Types of Mass movement:
Mass movements are classified based on three criteria: (i) types of material moving
(mainly loose vs. coherent), (ii) mechanism of movement, and (iii) velocity of movement
Case A- Movement of loose unconsolidated sediments (arranged from slow to fast):
1- Creep: very slow (a few mm/yr), a form of flow. Water content of soil is very
important. (Fig. 1). Repeated cycles of freezing – thawing and/or wetting – drying
move the grains slowly downslope. Saturation with water has a similar effect.
2- Solifluction: Flow of soil. It is a form of creep in a way, but is promoted by the
water in the soil prevented from infiltrating the ground, hence saturating the soil and
causing it to flow. It is quite common in areas of permafrost occurring in the active
layer above it (Fig. 2).
i) earthflow: movement of dry clay or silt. Very slow. (Fig. 3a)
ii) mudflow: movement of water saturated mud downslope after periods
of heavy rainfall in areas with sparse vegetation. (Fig. 3c).
iii) quick clay: liquefaction of mud, triggered by ground vibrations
iv) lahar: cf chapter on volcanoes! Note that these can occur either
during an eruption or when the volcano is quiet. All that is required
is the saturation of ash and dust (± other ejecta) with water!
v) debris flow: flow of particles coarser than sand in sparsely vegetated,
semiarid areas. They are usually confined to channels (unlike the
earthflows and mudflows). If it becomes very rapid, it is termed a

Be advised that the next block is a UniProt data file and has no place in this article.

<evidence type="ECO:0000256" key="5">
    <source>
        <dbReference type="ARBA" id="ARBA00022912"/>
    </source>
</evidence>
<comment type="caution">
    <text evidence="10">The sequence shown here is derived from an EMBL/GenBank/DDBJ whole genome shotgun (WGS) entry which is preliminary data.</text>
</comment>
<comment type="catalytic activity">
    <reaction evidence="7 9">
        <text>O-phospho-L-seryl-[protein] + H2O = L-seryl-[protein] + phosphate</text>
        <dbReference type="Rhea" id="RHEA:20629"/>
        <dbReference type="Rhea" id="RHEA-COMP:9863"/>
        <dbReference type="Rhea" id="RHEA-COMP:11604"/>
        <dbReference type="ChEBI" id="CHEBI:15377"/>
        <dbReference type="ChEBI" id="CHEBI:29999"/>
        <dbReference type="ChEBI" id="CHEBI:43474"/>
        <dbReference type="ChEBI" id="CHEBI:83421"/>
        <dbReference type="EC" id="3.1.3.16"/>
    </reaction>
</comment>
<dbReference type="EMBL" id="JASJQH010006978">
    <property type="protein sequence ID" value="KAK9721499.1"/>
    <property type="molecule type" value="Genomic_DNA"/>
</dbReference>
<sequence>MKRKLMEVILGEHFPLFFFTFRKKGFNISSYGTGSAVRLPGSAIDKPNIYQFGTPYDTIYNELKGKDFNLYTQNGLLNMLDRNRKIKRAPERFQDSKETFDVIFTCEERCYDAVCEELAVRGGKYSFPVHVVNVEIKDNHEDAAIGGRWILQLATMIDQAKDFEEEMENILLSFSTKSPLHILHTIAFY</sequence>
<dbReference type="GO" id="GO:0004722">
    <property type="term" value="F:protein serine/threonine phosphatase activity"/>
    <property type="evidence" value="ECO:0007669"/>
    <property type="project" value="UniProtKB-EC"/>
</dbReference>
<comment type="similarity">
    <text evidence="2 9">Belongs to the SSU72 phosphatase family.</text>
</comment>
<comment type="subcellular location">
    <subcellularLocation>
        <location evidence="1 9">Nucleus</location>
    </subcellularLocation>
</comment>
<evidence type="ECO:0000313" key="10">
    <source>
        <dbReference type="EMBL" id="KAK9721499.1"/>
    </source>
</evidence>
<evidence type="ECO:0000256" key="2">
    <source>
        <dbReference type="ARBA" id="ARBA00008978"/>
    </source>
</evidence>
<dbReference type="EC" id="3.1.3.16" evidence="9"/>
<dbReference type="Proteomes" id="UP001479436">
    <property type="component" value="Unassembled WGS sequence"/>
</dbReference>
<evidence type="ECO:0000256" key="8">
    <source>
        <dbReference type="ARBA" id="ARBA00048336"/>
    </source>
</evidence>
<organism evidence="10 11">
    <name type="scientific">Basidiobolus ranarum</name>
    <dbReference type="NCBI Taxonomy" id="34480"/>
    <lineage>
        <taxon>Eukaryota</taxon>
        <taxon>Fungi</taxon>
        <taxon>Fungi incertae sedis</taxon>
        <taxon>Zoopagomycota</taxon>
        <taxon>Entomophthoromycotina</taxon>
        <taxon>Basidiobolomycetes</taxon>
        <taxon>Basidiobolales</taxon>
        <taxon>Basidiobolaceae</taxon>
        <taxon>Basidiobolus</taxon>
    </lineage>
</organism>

debris avalanche (Fig. 3b).
Case B- Movement of rock masses (arranged from slow to fast):
1- Slumps: Create their own slip planes which are crescent or scoop shaped. The slip
face is concave, and a characteristic scarp results (Fig. 4). Distance of movement
is quite small. Also known as "rotational landslides".
2- Slides (Landslides?): Most important. The movement occurs on pre-existing
planes of weakness such as bedding planes or planes of foliation (Fig. 5). The
term “landslide” is too vague, and should be abolished from the classification.
3- Rock falls: Very fast. Form talus slopes (Fig. 6).
4- Rock avalanches: Fastest, distance of travel longer than that for rockfalls (Fig. 7).
Factors which affect mass movement
(ii) slope and angle of repose (Fig. 8): generally ranges between 25 and 40°.
(v) water content: On one hand, water reduces friction and enhances mass
movement, on the other, in the case of loose, unconsolidated sediments, water
can, at least for a while, help hold together the particles.
(vi) vegetation: effects of deforestation and wildfires
(vii) planes of weakness
(viii) human disturbances (e.g. Fig. 9)
Mechanism of landsliding:
Resisting force "R" = friction coefficient (f) . normal force (n).
Driving force "d" = weight of block (W) . sin
When the driving force > resisting force; landsliding occurs (Fig. 10)
Phenomena/ processes triggering mass movement
(iv) oversteepening of slopes
(vi) vibrations, explosions, ... etc.
Predicting mass movement
Avoiding mass movement
Preventing mass movement
Studying subsurface geology and identifying the triggers
Enhancing resisting forces:
(i) Planting trees
(ii) Adding chemical solutions to soils
(iii) grading overly steepened slopes
(iv) Benches or terraces (Fig. 11)
(v) Preventing water from seeping through gullies, channels, surface drains
(vi) Freezing slopes
(vii) Bolts and pins (Fig. 13)
(viii) Shotcrete (Fig. 11).